During the Colonial period (1858-1947) Indian traditional medicines became the object of Western accusations of being unscientific, a criticism that was shared by a part of the Indian elite who had received British education. A main reformist approach adopted by an influential section of Muslim traditional physicians was to assimilate Western knowledge and methodology in the disciplines most criticized, such as anatomy and surgery. In several cities, schools (madrasa) of traditional medicine were opened in order to overcome the limits of family education; however, the teachers of these new schools were often members of eminent families of physicians. Instruction in medicine was also included in the religious madrasa of Deoband, and a yunāni medical college was established at the Aligarh Muslim University in 1927. The reform of traditional medical studies was realized also through the use of the more widespread Urdu as the language of the medical literature and of new journals of traditional medicine. The Neẓāms of Hyderabad were the princely state that gave the stronger support to yunāni medical studies during the Colonial period. The peak of the Neẓām’s patronage was the building of an imposing hospital of traditional medicine in the center of the city, with a medical school attached, where until 1948 worked Ḥakim Kabir-al-Din, the most influential writer and translator of yunāni medical texts into Urdu. At Hyderabad, Rahber Fāruqi published in 1937 the first known history of Islamic medicine in Urdu, containing several chapters on Muslim India and the Deccan until the Neẓām’s period.

The foremost families of yunāni physicians of Colonial India were the Šarifi of Delhi and the ʿAzizi of Lucknow, which established the two leading medical schools of North India. The major members among the Šarifi were the brothers ʿAbd-al-Majid Khan (d. 1901) and Ajmal Khan (d. 1928). The youngest, Ajmal Khan, became the most famous defender of Muslim traditional medicine in Colonial India. In his youth he had been the personal physician of the nawab of Rampur. Ajmal Khan was the main advocate of the modernizing reforms of the tradition. He traveled in Europe and directed the first modern scientific analysis of a traditional simple drug, the Rauwolfia serpentina, which had been used by Avicenna in the treatment of mania. Because of this experiment, the alkaloids were named after him as ajmaline and ajmalinine. Ajmal Khan was also an important figure on the political and cultural scene. He strongly supported the ideal of unity among Hindus and Muslims and had close contacts with Mahatma Gandhi, who in 1921, notwithstanding his open skepticism for Indian medicines, attended the opening ceremony of Ajmal Khan’s new medical college in Delhi, where teaching in Indian Ayurvedic medicine was also supported. The ʿAzizi family took their name from Ḥakim ʿAbd al-‘Aziz (d. 1911), who in 1902 opened at Lucknow the family school called Takmil-al-Ṭebb. The most important among the later physicians of this family was ʿAbd-al-Laṭif Falsafi (d. 1970), who from 1927 thought at the yunāni college of Aligarh and wrote several works and articles in Urdu.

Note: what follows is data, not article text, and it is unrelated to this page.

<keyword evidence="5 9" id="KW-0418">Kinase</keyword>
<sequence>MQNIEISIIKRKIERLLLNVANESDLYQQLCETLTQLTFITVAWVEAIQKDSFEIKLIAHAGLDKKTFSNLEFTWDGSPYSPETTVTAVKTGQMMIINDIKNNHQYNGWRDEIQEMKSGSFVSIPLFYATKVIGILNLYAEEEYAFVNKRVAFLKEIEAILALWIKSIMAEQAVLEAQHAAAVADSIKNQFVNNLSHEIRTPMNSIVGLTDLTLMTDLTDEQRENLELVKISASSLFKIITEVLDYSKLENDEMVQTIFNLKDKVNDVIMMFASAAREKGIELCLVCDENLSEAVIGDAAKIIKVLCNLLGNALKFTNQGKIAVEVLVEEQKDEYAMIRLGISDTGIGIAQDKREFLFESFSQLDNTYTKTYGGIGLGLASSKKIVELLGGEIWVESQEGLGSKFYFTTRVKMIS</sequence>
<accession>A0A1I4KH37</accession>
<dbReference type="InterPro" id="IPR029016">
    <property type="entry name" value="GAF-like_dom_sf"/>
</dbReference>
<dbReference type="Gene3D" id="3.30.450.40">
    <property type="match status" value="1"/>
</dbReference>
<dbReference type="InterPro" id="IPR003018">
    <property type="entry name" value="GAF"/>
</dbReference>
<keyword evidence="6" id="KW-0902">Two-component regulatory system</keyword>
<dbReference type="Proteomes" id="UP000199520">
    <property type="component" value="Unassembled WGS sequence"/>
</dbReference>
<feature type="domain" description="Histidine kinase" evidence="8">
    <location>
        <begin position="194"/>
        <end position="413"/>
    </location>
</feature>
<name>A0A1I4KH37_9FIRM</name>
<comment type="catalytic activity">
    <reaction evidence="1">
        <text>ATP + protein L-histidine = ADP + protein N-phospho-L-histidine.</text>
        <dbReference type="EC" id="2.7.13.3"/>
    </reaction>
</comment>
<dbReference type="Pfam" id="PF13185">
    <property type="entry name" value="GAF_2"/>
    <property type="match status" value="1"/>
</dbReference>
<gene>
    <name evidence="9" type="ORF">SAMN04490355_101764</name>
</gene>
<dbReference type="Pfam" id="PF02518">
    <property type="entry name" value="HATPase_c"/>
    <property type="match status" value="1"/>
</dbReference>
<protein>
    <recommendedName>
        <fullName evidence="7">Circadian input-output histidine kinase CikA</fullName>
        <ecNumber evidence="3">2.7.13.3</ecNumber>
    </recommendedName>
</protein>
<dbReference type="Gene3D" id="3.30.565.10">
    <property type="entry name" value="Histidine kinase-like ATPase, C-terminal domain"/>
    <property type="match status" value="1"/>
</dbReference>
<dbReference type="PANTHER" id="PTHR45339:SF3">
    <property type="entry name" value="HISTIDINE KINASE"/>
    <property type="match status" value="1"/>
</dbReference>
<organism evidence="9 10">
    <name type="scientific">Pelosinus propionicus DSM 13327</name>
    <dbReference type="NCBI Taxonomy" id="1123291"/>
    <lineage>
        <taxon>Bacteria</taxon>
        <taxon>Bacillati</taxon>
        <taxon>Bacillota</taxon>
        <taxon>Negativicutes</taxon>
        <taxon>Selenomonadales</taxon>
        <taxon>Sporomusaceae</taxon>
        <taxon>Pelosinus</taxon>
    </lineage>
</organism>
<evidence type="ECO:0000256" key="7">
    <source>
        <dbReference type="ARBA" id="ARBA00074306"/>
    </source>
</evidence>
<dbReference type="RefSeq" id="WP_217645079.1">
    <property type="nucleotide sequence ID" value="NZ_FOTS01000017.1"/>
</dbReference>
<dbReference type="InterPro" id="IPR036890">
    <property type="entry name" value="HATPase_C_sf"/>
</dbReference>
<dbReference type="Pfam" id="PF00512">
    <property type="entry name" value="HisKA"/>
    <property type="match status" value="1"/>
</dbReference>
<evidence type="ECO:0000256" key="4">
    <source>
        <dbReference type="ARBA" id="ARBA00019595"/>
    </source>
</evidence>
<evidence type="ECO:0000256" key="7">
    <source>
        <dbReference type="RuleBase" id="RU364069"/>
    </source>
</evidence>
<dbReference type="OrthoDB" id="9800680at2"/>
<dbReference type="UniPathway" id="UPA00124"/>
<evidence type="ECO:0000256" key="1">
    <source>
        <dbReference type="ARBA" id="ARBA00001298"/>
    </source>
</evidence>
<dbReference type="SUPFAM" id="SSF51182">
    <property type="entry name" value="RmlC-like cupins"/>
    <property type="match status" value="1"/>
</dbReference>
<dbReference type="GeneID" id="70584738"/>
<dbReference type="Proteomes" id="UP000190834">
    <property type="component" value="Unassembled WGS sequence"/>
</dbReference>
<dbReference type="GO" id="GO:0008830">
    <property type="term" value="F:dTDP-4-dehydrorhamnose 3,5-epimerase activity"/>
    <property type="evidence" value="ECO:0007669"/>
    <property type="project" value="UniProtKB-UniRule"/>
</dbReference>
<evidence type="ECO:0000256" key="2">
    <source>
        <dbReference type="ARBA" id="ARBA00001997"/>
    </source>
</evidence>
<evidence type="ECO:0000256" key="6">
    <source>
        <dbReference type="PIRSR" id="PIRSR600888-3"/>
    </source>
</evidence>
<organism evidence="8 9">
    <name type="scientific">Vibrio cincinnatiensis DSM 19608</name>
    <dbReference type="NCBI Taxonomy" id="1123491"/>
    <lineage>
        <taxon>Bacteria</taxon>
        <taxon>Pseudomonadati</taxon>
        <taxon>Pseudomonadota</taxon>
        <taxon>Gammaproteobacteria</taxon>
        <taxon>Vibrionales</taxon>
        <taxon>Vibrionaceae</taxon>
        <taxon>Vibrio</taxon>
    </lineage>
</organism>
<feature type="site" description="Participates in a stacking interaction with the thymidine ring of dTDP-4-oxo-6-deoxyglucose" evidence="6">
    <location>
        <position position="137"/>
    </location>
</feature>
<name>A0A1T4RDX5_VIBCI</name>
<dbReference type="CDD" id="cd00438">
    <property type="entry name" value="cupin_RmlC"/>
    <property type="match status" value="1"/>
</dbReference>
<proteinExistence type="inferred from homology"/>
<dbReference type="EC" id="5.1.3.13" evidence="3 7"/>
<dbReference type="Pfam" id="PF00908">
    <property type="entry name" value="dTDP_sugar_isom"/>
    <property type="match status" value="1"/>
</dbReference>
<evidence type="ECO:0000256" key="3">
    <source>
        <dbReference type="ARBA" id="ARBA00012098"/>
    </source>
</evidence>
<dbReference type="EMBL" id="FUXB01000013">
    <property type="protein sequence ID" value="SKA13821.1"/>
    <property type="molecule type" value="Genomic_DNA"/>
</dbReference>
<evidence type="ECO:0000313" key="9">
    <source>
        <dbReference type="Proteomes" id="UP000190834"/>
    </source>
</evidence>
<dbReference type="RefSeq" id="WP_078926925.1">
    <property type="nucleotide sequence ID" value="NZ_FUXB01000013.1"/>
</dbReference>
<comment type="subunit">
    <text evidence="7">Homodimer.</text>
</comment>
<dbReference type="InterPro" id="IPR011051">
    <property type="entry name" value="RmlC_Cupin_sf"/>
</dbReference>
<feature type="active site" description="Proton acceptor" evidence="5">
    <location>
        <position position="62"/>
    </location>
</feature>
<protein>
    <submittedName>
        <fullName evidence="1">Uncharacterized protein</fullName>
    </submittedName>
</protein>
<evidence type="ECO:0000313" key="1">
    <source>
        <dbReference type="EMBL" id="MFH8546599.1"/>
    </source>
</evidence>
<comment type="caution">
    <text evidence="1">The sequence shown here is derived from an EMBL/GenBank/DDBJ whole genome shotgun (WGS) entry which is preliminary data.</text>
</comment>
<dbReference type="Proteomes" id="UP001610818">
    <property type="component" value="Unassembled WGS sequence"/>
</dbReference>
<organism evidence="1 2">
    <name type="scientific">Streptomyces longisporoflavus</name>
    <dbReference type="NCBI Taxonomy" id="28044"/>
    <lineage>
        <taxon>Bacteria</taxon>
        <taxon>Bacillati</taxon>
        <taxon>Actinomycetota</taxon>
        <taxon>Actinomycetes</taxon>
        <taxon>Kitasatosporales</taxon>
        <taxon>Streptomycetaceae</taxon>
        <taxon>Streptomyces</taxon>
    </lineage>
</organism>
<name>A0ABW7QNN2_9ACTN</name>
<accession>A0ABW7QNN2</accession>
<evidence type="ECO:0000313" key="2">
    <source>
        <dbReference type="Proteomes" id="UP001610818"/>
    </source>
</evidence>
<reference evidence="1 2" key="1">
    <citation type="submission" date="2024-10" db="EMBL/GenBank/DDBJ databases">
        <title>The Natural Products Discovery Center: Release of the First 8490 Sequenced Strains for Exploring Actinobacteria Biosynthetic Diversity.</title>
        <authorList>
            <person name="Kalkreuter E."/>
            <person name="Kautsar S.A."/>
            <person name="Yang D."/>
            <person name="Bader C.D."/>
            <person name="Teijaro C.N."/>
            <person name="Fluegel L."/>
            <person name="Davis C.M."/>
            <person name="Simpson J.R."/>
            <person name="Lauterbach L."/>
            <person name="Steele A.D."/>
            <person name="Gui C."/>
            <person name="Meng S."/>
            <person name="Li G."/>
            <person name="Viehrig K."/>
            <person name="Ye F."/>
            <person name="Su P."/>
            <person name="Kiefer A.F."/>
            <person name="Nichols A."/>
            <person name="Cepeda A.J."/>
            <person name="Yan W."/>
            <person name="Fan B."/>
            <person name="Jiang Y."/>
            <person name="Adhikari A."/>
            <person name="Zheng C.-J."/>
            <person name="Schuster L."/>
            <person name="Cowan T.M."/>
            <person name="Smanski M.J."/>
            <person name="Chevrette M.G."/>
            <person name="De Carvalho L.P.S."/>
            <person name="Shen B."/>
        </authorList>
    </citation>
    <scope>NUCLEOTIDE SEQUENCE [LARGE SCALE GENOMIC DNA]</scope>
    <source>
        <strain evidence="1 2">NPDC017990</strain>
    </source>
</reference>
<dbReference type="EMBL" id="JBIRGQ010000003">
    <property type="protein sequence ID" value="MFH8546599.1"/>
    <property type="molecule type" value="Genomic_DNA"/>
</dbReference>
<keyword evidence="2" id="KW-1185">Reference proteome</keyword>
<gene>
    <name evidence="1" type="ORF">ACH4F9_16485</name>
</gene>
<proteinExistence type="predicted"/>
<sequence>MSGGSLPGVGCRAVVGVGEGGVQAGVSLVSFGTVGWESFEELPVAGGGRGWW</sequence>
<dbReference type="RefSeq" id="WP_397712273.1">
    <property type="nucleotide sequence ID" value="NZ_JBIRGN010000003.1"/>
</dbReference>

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(Fabrizio Speziale)

Originally Published: July 15, 2009

Last Updated: August 31, 2011